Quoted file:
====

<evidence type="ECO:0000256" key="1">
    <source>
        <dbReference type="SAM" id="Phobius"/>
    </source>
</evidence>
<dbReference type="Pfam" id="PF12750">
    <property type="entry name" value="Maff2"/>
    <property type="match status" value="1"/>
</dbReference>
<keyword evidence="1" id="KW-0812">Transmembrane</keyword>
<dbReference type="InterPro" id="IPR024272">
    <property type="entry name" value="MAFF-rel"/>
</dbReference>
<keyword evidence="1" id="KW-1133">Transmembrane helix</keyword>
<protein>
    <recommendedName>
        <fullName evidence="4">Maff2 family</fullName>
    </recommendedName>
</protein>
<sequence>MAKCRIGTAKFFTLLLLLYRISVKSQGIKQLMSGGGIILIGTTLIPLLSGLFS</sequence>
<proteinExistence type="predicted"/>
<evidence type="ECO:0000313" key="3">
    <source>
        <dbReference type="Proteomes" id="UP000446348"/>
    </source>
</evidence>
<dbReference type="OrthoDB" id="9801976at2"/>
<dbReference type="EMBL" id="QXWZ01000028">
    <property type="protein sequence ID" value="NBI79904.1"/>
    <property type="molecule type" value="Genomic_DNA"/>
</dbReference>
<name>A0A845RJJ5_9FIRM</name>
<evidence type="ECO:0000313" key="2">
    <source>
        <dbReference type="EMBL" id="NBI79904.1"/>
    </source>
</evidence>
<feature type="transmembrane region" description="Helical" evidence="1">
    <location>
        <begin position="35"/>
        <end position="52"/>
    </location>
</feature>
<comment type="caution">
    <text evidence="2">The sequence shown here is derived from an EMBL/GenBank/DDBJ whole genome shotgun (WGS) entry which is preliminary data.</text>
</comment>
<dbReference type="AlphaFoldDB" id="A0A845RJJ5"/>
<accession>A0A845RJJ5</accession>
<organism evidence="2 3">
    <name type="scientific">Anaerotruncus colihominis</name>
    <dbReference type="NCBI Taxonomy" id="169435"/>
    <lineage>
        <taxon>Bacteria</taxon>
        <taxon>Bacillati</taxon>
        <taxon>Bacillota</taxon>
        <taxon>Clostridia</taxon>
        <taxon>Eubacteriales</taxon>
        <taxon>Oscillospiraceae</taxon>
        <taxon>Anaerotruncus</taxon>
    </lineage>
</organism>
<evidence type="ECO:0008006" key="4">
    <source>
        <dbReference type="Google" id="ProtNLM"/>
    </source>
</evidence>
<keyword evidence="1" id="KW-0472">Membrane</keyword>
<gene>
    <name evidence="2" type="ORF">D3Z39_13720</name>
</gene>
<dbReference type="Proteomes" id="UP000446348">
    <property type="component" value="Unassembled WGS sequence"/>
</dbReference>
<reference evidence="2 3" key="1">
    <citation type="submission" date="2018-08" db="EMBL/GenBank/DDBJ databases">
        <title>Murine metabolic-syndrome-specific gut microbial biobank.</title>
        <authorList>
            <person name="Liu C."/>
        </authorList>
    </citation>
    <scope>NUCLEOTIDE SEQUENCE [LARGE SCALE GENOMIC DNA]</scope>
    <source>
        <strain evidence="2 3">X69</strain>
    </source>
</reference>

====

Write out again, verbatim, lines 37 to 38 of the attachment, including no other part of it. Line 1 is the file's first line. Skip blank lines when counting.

</evidence>
<feature type="transmembrane region" description="Helical" evidence="1">